Discussions were quickly deteriorating into shouting matches and fights, and years of bullying-prevention work had gone out the window.

“There’s a sense that if someone doesn’t agree with you, it’s acceptable (even encouraged) to have hatred and anger towards them,” commented one teacher in the survey.

Remember that all of this was reported in April. It is surely much worse now.

What’s a teacher to do?

The young children you see everyday probably don’t know about or understand what we’ve just described, but it is certain that they sense the fear and anxiety that’s all around them.

Maslow tells us that what children most need is to feel safe. Creating a safe place and protecting them are probably your goals as well, because you know that children depend on you to comfort and reassure them.

But if you’re also riddled with fear and anxiety, you may not feel very safe yourself—a state of affairs that will be quite obvious to the children in your classroom.

What can you do?

First of all, remember that you’re not alone. More than half of American adults are feeling stressed by this election, no matter which party they favor, according to the American Psychological Association. (Your condition even has a name: Election Stress Disorder.)

Next, turn your attention to yourself. As they tell us on airplanes, you must put on your own mask before helping others.

Donald Trump has shown us how powerful role models can be, especially for boys, so the best thing you can do is become a calm and positive role model, in control of your own emotions.

Here are some tips:

  • Turn off the television and radio when children are nearby and limit your own use of all media.
  • Tell people who might escalate conflict that you’d rather not talk about the election.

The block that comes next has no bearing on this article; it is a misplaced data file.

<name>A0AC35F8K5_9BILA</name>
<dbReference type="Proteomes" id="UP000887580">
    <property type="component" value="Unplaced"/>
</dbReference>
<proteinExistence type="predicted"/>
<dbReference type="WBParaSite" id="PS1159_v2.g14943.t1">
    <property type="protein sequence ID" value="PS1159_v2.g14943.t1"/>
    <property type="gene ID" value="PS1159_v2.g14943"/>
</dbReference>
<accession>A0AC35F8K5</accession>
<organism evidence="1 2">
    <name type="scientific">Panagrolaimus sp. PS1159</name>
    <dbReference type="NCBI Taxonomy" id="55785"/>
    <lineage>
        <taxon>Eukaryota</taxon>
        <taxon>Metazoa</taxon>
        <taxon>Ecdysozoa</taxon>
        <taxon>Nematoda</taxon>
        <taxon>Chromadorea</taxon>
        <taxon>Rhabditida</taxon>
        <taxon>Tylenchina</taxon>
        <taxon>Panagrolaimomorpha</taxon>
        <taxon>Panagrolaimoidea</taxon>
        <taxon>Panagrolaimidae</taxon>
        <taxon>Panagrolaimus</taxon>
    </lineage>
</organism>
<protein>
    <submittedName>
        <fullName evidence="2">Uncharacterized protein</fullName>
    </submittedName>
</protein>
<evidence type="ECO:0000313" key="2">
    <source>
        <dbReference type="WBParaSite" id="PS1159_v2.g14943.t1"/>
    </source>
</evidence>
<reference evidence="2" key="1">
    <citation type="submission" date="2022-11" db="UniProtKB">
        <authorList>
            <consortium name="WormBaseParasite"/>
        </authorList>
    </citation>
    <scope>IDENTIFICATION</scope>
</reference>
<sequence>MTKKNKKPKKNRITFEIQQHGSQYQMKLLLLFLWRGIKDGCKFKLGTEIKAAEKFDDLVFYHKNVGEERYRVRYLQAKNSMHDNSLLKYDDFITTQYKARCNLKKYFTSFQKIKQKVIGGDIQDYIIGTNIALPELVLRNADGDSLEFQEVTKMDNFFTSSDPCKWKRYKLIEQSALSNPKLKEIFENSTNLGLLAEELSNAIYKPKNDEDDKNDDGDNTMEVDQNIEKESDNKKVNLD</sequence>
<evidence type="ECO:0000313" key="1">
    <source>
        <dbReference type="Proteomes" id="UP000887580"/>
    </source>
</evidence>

• Remember to breathe.
  • Be aware of all your personal strengths and abilities, and have confidence in them—you can handle this.
  • Keep a journal and record your thoughts and feelings.
  • If you work with other people, laugh together; support and compliment each other. If you work alone, seek out your peers. Everyone needs someone to talk to.
  • Develop positive self-talk.
  • Cultivate optimism and gratitude.
  • Avoid blame.
  • It can clear your head.
  • Make time to do what you enjoy. Go for a walk; spend time with friends and family.
  • Be sure to vote.

What about the children?

Once you’ve calmed down, it’s time to help the children.

The psychodramatic play area is where they often express their fears and concerns and try to understand the adult world around them. Look out for signs of anxiety such as subtle changes in behavior—a child who normally enjoys the company of her peers is sitting by herself; another may be pacing or just wandering around the room. Some children may be twirling their hair, swinging their feet, or regressing from cup to bottle, or from being toilet trained to having accidents.

Give the children as many opportunities as you can to tell you what they’re worried about. Listen carefully, validate their feelings, and respond before their behavior escalates. Provide them with reassurance and a sense of safety. They may need two minutes of one-on-one time, even a hug. This is when your effort to create a culture of caring in your classroom will pay off.

Talk with the families and encourage them to turn off the news and avoid talking about their concerns when their children are present. At the same time, let them know how important it is to listen and support their children if they’re showing signs of anxiety at home or their behavior changes. Saying “There’s nothing to worry about” when they can see that their parents are upset only intensifies children’s stress.

What do you think?

Have you seen more fear, anxiety, and hurtful or challenging behavior in your classroom in the past few months? Do you think it’s linked to the election? Have parents raised this issue with you?